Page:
The firebrand Marathi poet-writer and leader of the Dalit Panthers movement succumbed to a long-drawn battle against illness. Noted Marathi poet and one of the founders of the Dalit Panthers, Padma Shri Namdeo Dhasal succumbed to a long-drawn battle against illness including colorectal cancer in the wee hours of Wednesday. He was being treated at the ICU of the Bombay Hospital in south Mumbai. He was 64.
The award-winning writer of ‘Golpitha’ — the collection that was named after the prostitution neighbourhood in central Mumbai where he grew up — had a medical history of myasthenia gravis, a rare auto-immune disorder. He had been in and out of hospitals since the diagnosis of cancer. His funeral will be on Thursday afternoon.
“Dhasal shook up the white-collar authors and readers by his own style of writing. He understood the power of literature to raise a voice against atrocities on Dalits. We have lost an aggressive Dalit leader,” said Chief Minister Prithviraj Chavan.
Mr. Dhasal was born on February 15, 1949 in a village in Pune district. His father was a butcher and he grew up in the slums of Kamathipura. While working as a taxi driver, Mr. Dhasal was drawn towards the socialist movement in Mumbai. His first collection of poems ‘Golpitha’ was published in 1973.
He along with others formed a radical organisation called Dalit Panthers on July 9, 1972 inspired by the American ‘Black Panthers.’ In 1973-74, the Panthers openly challenged the Shiv Sena in Mumbai, both ideologically and on the streets. The Pathers’ Manifesto broadened the definition of the word Dalit. He redefined the term to include all exploited groups, including women, irrespective of their caste, as Dalits. This created discontent within the organisation itself and some Panthers parted ways with Mr. Dhasal, accusing him of propagating a Communist outlook.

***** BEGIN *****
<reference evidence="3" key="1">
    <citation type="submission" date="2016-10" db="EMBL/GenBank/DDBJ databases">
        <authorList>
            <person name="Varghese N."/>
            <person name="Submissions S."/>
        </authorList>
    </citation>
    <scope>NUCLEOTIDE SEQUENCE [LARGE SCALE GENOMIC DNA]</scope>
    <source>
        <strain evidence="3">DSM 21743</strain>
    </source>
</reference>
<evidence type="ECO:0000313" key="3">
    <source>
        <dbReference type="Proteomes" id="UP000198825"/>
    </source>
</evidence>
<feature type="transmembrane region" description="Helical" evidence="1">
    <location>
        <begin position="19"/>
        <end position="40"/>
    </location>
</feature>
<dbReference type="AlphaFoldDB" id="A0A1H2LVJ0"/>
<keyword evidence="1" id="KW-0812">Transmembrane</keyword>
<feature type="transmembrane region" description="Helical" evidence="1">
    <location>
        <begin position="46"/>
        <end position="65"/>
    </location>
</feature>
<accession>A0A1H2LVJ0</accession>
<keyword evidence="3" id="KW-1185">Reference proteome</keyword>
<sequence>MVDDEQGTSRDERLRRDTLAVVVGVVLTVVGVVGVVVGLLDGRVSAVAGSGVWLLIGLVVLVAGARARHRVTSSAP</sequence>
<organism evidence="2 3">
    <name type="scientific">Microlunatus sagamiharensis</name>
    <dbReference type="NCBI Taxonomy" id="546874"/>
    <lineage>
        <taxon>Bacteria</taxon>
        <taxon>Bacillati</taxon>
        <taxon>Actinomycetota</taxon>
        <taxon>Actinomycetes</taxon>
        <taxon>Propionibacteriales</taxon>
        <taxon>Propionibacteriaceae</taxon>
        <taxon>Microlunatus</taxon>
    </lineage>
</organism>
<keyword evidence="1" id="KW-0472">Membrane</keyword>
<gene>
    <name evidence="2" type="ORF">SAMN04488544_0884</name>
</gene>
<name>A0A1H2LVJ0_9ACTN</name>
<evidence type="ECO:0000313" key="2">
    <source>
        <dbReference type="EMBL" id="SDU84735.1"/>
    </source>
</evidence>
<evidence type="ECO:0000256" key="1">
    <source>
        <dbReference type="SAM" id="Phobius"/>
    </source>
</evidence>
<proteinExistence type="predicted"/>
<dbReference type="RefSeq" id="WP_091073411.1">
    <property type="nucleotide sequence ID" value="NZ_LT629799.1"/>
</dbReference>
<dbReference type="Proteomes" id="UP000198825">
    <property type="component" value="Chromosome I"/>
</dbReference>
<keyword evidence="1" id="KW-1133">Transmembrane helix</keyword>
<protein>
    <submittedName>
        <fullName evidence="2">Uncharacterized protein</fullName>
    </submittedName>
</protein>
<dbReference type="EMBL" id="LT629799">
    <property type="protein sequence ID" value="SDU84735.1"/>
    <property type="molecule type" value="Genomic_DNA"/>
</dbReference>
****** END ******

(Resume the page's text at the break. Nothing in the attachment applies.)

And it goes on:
Sidelined by the Dalit movement, Mr. Dhasal was welcomed first by the Congress and then by Shiv Sena. He even went on to support the emergency and his poem on Indira Gandhi was published by then Chief Minister Shankarrao Chavan. Though he was never a member of Sena, he regularly contributed to the party’s mouthpiece Samana. Mr. Dhasal was active as a writer till the very end. His last poem – on Nelson Madela – was published on January 11.
“His political journey was a disaster. But we cannot deny his contribution as a poet,” said Subodh More, his associate from 70s, who also said that Mr. Dhasal was bitter about Indian Communists. He always preferred to be called as a poet of ‘container carriers.’ “I am giving my political poems in the hands of working class. Shouldn’t I hope that the downtrodden arise with renewed rage after reading my poem? Words are like bullets and not a pistol used in Diwali. They should be aimed at right place and used for friends,” he wrote as an introduction to one of his poem collections.
Mr. Dhasal’s incisive poetry and equally sharp prose encompassed a wide range of voices from Mumbai’s underbelly. He wrote about the sexually-exploited, the ugly and savage, the criminal and the nefarious. He shred to pieces religious beliefs but underlying it all were cries of pain. His work earned him the Padma Shri Award and the Sahitya Akademi’s Lifetime Achievement Award. In his “Man You Should Explode” — from the Golpitha collection — Mr. Dhasal shredded elitist notions of religion, philosophy and civilization, envisaging instead a world for all humanity.
Eminent poet and close friend Dilip Chitre who called him the poet of the Underworld wrote the introduction to Golpitha. In an essay, Chitre wrote that that the work occupied “a position equal to that of T.S. Eliot’s ‘The Waste Land’ not only in Marathi but in pan-Indian poetry and it could have been written only by a Dalit.”